Echo Trobridge Artist Residency, Brookline Arts Center
"It is normally my habit to wait until the end of a project to sum up the work presented with a simple but meaningful title. As the Echo Trobridge Artist-in- Residence at Brookline Art Center I found this to be a slight challenge. How to title and guide viewers through work that has been created as part material exploration, part installation, and part project development? My desire is to pay homage to the namesake of the residency, Echo Trobridge, the BAC’s fantastic facilities and staff, and the history of the center itself (as this work would not exist without these factors) while still emphasizing the themes and concerns that drive my work. Reviewing the transcribed lyrics for the K-Pop song, Echo Echo, by Girls’ Generation, I find an appropriate metaphor for my time as artist-in-residence that I hope will inform viewers to the context of this project.
I do not speak or read Korean but I’m drawn to the upbeat tempo of that song, at times finding myself humming the English chorus, “Like an echo, echo, echo in my mind...in my brain”. Here we find the main theme of the exhibition – echoes: echoes of the past, of ancestry, of fleeting desire and memory. In my Occhi sculptures I choose materials that are discarded remnants of domestic life; plates, platters, and dishes handed over to the thrift-store. These are objects familiar to many of us and for me they represent ancestry and aspiration, echoes of history and personal identity. I reassemble these collections into contemporary works that reward curiosity when viewed head-on, collapsing a multitude of details into ocular arrangements that recall charms used to ward off the malocchio (my ancestral Sicilian for “evil-eye”), but also echoing our own eyes that can fill our mind with delight, temptation, and desire... eyes that are a means of communication and interpersonal connection.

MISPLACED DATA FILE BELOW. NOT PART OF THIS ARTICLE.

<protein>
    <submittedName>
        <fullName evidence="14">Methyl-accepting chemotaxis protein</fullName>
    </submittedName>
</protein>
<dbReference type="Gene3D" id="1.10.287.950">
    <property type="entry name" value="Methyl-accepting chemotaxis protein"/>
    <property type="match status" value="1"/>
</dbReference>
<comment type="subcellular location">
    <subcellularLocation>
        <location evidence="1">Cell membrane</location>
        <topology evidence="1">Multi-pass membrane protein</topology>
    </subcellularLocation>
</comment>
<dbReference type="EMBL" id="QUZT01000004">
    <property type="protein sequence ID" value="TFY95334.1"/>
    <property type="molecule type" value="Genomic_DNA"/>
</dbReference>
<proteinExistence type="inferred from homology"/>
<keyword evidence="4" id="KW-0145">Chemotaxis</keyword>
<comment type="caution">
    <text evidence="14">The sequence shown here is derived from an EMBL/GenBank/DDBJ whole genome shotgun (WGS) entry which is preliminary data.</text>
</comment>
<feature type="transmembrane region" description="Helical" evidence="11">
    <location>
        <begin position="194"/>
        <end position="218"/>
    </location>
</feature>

Communication is a form of “echo” which informs the second, body of work included in this exhibition, beaded strands entitled, Cant Slang. As a gay man I’m fascinated by a 19th and 20th century slang called Polari that was spoken by homosexuals, sailors, circus performers and other groups associated with criminal behavior in order to confuse and evade the ears of the law (often in parks such as the adjacent where these groups would seek each other out in a complicated navigation of public space and private intent. Interestingly, the only other English lyric of the aforementioned song is, “Put your hands up, put your hands up”). These works start as poems inspired by a passing glance or encounter and are translated to Morse code, finally taking shape when the code is strung in beads and pearls. As resident, I was able to scale-up this process by creating my own beads out of terracotta, choosing mixed nuts as a motif for this project to evoke the memory of cracking shells at the holiday table, and for their own associations with slang.
It is my hope that viewers contemplate the content of the work while also enjoying the aesthetic qualities of the pieces. Like a 130-year-old building or a pop song, we can settle for the face value, or we can dig deeper and come away with a more personal and nuanced connection.
I’d like to thank the staff of Brookline Art Center for honoring me with this opportunity and the time and access to push myself deeper into my work and present the result, EchoEcho, to the Brookline and Greater Boston community. "
Dave J Bermingham, 2018